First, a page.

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Toledo Legal News - News Was Judge Lewandowski the inspiration for Alex Keaton?

 

photo of Judge David LewandowskiTo be perfectly honest, Domestic Court Judge David Lewandowski’s childhood sounds a little like the 1980’s sit com, Family Ties, with the young David playing the role of Michael Fox’s Alex Keaton. Like the fictional Alex, David Lewandowski grew up young and conservative in a democratic house. “My dad wasn’t too happy with my political views. Of course, he was Polish, Catholic, Union and a factory worker who didn’t think too much of Republicans. But he was very good to me. He encouraged me and my parents were very supportive.”

Born in Toledo in 1951, Judge Lewandowski grew up in the old Polish neighborhood, which was a very working middle class neighborhood. “There were a lot of cops and fireman dad’s where I grew up, as opposed to a lot of lawyers and doctors.” In fact, the Judge’s father worked in the Champion Spark Plug factory while his mother worked a number of jobs including a stint in Bingham Stamping.

As a child the Judge was educated by young, progressive Franciscan nuns at St. Catherine’s elementary school and Jesuit priests in high school at St. Francis de Sales. Interestingly, the Judge shared a graduating class with a number of other future lawyers among them Dennis Witherell at Shumaker, Loop & Kendrick and John Carey, a partner at Watkins, Bates & Carey. “Really, what a waste of talent,” says the Judge with a sly smile. “All these bright, young kids who all went into the law. Why couldn’t they have been scientists or cancer researchers? Why lawyers?”

It was in high school that Lewandowski pledged his allegiance to the old elephant of the GOP. “By the time I was a senior in high school I was the state chairman of the Teenage Republicans. I got lucky and was able to do a lot of really neat things. It was 1968, the whole Nixon/Humphrey/George Wallace hoopty-do. I got to say the Pledge of Allegiance when Spiro Agnew came to town for a rally. And my dad, he was so good to me. He used to drive me downtown when I couldn’t drive to meetings and rallies. Little Hitler Youth Movement meetings as far as he was concerned. But he was really good about it.”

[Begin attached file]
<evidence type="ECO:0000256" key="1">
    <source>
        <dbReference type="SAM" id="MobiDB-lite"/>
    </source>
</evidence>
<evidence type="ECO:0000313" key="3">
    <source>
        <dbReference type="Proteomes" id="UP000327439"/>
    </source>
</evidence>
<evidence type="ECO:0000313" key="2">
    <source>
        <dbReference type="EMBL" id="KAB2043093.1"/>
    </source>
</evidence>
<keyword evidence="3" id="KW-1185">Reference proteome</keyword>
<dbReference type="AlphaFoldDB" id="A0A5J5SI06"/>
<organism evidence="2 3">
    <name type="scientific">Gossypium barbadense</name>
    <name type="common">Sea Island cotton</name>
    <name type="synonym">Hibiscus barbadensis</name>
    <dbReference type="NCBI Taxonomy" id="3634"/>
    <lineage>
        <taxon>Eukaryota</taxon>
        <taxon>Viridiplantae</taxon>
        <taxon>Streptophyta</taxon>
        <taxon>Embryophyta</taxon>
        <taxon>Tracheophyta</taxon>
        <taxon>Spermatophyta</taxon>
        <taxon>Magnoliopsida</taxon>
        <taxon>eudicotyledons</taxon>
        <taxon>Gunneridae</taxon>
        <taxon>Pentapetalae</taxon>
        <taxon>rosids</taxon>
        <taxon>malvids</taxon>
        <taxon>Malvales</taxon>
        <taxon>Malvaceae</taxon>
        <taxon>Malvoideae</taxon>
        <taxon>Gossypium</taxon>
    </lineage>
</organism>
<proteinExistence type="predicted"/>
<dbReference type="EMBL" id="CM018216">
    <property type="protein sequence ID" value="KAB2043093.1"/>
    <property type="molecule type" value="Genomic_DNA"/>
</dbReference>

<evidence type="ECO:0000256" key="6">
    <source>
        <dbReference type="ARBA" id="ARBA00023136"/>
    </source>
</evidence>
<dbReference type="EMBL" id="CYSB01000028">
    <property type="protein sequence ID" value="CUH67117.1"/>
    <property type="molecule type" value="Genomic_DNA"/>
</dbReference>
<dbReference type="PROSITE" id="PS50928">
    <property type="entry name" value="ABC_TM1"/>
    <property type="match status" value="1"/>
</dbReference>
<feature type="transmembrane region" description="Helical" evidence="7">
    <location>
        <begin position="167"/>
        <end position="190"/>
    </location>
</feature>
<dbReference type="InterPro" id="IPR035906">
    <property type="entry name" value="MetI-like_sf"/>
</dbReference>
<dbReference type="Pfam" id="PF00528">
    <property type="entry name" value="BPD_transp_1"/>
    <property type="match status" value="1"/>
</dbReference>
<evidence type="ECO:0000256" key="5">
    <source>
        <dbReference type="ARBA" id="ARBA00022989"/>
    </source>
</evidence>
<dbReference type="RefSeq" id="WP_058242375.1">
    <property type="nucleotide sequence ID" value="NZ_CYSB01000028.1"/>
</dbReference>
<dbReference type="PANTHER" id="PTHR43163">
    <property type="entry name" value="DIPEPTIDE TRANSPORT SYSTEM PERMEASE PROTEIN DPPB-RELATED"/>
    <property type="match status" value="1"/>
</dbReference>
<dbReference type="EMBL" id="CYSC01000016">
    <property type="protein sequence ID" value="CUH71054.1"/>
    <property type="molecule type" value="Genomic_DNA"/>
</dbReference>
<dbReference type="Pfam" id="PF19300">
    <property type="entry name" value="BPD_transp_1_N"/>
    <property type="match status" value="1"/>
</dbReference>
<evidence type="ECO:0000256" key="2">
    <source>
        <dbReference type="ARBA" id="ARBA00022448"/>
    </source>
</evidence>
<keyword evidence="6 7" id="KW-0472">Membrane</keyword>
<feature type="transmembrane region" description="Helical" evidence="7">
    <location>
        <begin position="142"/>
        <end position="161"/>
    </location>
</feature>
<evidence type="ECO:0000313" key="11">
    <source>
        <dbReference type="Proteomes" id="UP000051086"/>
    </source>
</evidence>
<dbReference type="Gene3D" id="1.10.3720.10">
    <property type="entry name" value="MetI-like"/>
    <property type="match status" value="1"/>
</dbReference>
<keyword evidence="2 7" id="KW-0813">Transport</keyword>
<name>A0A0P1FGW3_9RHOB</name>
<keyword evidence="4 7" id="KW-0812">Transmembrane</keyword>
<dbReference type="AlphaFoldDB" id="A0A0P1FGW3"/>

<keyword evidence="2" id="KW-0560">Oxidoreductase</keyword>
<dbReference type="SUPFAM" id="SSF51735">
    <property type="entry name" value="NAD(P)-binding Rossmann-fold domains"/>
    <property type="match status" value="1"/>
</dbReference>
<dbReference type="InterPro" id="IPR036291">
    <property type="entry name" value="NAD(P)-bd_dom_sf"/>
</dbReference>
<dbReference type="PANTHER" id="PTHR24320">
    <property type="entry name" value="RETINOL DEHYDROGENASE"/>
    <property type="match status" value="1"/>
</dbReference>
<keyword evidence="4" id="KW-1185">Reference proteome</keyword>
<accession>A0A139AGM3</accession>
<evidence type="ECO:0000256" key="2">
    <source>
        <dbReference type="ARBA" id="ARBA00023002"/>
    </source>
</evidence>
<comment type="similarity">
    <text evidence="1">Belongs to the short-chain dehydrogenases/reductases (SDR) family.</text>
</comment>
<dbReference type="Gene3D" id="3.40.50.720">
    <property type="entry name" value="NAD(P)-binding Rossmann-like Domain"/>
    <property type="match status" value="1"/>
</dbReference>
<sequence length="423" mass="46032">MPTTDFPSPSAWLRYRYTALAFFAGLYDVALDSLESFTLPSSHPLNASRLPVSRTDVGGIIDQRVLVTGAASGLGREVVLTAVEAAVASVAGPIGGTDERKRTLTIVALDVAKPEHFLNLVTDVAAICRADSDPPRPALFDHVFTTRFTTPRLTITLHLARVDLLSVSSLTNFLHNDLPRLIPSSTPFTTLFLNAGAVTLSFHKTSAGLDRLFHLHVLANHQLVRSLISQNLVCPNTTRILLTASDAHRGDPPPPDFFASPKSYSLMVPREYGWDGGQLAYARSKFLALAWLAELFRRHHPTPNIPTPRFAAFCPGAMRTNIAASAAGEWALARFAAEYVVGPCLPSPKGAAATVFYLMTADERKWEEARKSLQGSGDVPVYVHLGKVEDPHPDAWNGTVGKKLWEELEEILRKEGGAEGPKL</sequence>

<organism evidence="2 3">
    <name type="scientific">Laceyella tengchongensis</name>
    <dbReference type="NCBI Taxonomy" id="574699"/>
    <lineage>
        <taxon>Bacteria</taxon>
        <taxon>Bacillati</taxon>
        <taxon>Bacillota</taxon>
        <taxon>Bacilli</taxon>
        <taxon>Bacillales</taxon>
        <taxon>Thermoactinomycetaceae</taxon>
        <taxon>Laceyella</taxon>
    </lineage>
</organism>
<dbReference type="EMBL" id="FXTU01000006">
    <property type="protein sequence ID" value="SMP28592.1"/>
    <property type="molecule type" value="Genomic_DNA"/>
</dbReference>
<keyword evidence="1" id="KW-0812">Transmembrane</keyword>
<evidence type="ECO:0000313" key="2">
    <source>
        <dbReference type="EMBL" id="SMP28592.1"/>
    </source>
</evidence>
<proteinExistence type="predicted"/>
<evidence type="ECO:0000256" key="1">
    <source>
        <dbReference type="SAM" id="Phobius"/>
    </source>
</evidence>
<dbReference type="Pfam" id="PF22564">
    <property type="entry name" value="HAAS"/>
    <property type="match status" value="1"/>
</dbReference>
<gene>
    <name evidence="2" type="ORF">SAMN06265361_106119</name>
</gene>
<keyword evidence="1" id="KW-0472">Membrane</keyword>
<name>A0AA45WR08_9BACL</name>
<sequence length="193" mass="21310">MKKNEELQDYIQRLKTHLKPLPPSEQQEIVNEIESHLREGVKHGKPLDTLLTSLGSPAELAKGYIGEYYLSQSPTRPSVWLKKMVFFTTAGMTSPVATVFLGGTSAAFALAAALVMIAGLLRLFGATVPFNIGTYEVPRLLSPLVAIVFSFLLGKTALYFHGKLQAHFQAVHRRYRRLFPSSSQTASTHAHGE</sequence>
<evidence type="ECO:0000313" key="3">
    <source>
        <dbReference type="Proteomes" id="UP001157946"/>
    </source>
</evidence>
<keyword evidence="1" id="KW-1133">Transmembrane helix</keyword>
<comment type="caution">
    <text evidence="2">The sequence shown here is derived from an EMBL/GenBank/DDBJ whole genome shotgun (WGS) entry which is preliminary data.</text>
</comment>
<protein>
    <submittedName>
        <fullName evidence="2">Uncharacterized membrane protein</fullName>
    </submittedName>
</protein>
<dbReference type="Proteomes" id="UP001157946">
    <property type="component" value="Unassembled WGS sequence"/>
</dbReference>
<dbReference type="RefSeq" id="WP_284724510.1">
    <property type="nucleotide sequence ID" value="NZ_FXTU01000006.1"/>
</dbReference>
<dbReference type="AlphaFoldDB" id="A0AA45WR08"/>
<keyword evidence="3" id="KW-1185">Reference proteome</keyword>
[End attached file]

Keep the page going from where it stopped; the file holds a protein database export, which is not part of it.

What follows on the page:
After high school Judge Lewandowski attended college at OSU after receiving a financial award in the form of a National Merit Scholarship. In addition to paying for most of his tuition, the scholarship also came with a summer job at Champion Spark Club where the judge worked as a chucker chip hauler. It was his responsibility to remove razor sharp shards of metal from the machinery. “It was my job to get under these oily greasy, smelly, nasty machines and haul these giant bins of scarp metal down to the basement of the factory. That made me really want to get my education.”

Towards that end, the Judge majored in political science. “Besides not wanting to work as a chucker chip hauler my whole life, I was always, since middle school at least, something of a junior politico. In fact, my role models growing up were politicians. I was probably a pretty disgusting child.”

When asked who his favorite politician was as a child, the Judge responds with, “Well, like every good Catholic school boy, I really liked John Kennedy.” When it is pointed out to him that Kennedy was a democrat, the Judge’s response is, “You know what? Anyone my age who tells you that doesn’t admit that they had JFK’s inaugural address memorized is lying.”

When he graduated from OSU, Judge Lewandowski moved back to Toledo and started going to law school at the University of Toledo. While in law school Lewandowski began working for the GOP in Toledo and by his final year in law school had become the Director of the Board of Elections. Two years later Judge Lewandowski moved over the Auditor’s Office when Dan McNamara was elected Auditor. Then, when McNamara died in an auto accident, Judge Lewandowski was appointed Auditor, a position he held for three terms before becoming obtaining his current position as a Domestic Court judge in 1993.